In 1902 at the age of 17 Lawrence Nowell was sent by his father from Liverpool to Canada with a 16 year old friend. They arrived in Halifax, Nova Scotia and headed west towards Calgary and Edmonton to learn farming so the family could emigrate and set up a homestead on the Prairies.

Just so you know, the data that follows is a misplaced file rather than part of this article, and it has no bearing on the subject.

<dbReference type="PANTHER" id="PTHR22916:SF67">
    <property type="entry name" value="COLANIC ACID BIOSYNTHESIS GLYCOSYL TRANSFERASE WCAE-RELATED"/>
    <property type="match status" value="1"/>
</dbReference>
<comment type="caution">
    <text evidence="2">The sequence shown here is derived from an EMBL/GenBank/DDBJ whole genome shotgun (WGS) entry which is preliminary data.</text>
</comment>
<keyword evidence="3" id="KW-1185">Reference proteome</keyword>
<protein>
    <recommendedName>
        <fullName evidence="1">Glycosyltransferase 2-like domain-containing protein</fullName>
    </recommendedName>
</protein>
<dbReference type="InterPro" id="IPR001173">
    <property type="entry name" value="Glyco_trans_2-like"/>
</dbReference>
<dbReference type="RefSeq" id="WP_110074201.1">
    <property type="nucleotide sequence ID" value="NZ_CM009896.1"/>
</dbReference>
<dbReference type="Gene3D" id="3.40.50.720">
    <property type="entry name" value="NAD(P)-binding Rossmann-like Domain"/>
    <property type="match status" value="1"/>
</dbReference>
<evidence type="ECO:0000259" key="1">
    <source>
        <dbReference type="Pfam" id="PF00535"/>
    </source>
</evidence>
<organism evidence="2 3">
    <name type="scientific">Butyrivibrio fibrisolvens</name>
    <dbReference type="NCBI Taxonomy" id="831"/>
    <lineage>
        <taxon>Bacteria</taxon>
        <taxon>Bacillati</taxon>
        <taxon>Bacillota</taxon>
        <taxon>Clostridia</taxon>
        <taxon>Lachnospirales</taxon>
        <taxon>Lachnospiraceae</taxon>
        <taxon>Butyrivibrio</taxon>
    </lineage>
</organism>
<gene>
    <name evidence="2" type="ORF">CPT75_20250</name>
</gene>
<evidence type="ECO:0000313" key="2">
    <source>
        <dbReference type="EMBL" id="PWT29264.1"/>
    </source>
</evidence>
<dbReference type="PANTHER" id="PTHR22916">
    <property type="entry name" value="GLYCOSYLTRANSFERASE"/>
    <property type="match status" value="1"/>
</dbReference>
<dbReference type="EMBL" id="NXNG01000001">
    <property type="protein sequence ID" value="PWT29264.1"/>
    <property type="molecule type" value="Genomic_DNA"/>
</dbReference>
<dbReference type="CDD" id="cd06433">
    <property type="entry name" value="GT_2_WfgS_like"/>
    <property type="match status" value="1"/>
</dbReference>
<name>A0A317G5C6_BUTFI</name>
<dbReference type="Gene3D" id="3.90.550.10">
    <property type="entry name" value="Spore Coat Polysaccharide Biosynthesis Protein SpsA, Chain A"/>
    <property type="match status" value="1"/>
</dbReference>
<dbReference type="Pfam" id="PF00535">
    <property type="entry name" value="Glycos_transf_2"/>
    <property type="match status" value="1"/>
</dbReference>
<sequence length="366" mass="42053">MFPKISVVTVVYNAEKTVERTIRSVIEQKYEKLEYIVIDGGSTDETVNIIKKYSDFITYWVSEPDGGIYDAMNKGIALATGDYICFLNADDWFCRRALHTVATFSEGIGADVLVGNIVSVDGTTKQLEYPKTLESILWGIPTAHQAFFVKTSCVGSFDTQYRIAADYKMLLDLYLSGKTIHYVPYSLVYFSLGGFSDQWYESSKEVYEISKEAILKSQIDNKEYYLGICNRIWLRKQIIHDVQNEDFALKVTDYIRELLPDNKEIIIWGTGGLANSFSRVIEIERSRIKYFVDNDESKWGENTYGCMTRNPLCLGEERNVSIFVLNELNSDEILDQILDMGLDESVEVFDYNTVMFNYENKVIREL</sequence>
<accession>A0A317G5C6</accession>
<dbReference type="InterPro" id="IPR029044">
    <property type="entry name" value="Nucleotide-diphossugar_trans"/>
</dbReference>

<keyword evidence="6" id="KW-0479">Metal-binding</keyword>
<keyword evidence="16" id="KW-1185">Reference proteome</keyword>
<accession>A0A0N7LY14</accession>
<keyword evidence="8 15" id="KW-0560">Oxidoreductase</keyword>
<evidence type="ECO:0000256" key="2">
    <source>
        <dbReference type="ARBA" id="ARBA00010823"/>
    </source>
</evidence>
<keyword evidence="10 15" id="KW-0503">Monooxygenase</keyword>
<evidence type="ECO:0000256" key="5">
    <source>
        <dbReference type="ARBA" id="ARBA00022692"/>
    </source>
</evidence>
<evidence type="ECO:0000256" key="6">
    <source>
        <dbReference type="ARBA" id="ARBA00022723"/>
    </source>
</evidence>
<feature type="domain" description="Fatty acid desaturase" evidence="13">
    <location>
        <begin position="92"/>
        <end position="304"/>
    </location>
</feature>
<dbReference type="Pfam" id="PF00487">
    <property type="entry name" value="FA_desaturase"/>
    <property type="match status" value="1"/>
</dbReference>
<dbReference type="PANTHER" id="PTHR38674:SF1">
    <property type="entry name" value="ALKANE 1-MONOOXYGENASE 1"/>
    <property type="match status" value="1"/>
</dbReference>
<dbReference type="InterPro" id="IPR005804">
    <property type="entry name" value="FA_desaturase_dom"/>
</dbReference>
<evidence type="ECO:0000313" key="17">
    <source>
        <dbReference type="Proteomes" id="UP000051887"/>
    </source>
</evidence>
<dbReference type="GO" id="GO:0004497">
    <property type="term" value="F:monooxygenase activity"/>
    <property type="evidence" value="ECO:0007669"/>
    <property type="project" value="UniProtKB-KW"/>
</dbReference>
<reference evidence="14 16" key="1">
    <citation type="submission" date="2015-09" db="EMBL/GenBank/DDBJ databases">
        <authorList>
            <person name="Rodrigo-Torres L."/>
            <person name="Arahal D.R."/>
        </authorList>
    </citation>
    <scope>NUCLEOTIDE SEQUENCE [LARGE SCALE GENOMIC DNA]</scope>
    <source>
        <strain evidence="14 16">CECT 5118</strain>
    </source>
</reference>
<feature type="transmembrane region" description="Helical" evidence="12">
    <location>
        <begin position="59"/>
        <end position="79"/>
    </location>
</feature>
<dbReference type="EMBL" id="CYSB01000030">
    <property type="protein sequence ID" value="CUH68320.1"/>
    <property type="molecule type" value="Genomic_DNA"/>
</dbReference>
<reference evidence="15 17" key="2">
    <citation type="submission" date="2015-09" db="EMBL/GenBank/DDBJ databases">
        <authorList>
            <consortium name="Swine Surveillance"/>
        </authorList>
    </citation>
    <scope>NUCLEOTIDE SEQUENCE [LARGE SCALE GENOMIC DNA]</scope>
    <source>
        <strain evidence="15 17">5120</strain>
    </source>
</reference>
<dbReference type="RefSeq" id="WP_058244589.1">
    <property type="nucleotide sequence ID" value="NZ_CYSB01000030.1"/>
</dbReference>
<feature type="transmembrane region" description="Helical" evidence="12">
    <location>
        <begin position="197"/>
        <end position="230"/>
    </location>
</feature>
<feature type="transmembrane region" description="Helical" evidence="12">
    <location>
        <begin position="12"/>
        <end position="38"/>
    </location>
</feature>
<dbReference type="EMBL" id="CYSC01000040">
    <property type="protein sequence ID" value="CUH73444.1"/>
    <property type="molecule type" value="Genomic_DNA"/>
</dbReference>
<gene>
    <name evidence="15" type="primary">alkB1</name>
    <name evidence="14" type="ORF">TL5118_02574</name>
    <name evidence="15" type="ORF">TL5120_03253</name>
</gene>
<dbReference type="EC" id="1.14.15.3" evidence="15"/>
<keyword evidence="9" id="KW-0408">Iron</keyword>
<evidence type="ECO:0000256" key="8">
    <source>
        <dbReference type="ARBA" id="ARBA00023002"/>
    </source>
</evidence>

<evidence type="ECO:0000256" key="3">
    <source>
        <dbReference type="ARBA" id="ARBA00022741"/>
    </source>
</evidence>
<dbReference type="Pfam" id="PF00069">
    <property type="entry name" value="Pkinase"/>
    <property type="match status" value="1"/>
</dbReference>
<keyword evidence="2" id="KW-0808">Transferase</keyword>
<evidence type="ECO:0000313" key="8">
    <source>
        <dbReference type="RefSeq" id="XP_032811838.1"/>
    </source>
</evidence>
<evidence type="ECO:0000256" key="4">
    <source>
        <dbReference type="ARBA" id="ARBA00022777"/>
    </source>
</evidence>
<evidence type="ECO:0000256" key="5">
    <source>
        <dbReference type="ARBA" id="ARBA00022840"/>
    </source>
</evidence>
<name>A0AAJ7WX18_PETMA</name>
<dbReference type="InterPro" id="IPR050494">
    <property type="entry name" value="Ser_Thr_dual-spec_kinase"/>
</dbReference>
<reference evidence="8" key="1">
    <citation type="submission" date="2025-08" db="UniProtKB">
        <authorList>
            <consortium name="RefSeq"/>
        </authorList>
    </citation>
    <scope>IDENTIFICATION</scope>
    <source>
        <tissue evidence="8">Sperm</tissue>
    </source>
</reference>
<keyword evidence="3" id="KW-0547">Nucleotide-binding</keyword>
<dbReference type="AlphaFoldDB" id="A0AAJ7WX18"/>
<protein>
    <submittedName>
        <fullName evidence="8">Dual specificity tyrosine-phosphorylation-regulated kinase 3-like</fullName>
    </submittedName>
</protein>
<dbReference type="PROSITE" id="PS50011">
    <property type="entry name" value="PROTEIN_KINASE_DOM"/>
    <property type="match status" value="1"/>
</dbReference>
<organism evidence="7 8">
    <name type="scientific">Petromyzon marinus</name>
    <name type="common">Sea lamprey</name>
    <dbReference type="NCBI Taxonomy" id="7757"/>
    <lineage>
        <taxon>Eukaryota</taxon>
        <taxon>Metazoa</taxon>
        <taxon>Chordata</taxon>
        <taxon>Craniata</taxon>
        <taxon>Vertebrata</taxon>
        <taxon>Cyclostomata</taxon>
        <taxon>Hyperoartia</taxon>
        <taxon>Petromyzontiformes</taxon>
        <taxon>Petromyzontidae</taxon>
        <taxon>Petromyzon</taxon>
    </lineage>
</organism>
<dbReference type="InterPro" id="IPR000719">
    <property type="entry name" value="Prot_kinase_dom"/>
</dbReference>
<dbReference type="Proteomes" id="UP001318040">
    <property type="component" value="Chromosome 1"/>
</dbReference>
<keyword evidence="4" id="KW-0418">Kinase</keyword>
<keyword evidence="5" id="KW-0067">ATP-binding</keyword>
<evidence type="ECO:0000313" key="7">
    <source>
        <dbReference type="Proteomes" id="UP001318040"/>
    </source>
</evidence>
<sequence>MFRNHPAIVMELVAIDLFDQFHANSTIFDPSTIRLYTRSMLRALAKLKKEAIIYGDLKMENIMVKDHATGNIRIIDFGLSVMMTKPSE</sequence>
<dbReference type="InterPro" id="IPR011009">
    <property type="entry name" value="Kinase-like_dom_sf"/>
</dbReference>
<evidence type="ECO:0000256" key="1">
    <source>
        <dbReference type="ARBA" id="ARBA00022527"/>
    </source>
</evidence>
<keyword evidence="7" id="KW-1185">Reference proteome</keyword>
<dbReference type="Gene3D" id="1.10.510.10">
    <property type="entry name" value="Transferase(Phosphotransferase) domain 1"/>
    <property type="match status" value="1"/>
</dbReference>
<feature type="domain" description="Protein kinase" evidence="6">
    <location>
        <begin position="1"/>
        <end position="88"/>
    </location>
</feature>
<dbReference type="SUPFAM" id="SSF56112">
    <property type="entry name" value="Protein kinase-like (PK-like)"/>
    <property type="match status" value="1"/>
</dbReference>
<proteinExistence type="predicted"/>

The themes explored include political liberty, "legal tyranny," defences of influence in government, recognition of the Opposition, and the development of organic categories of political analysis - the latter in a chapter that explodes the association often presumed between organicism and conservative modes of thought. A chapter on the "Fourth Estate" examines the gradual process of legitimation of "interests," culminating in the influence of the press. Central to the account of new political forces and their recognition is the idea of public opinion, which evolved during this period from the notion of public spirit. Chapters on the classical legacy of the century and on the High-Tories examine two backward-looking aspects of the political cultrure. Tracing the persistent influence of High-Toryism, Gunn questions the conventional wisdom about eighteenth-century ideological consensus in general and Whig solidarity in particular. He demonstrates that theories of government from the seventeenth century survived to a degree not previously admitted by modern scholarship.
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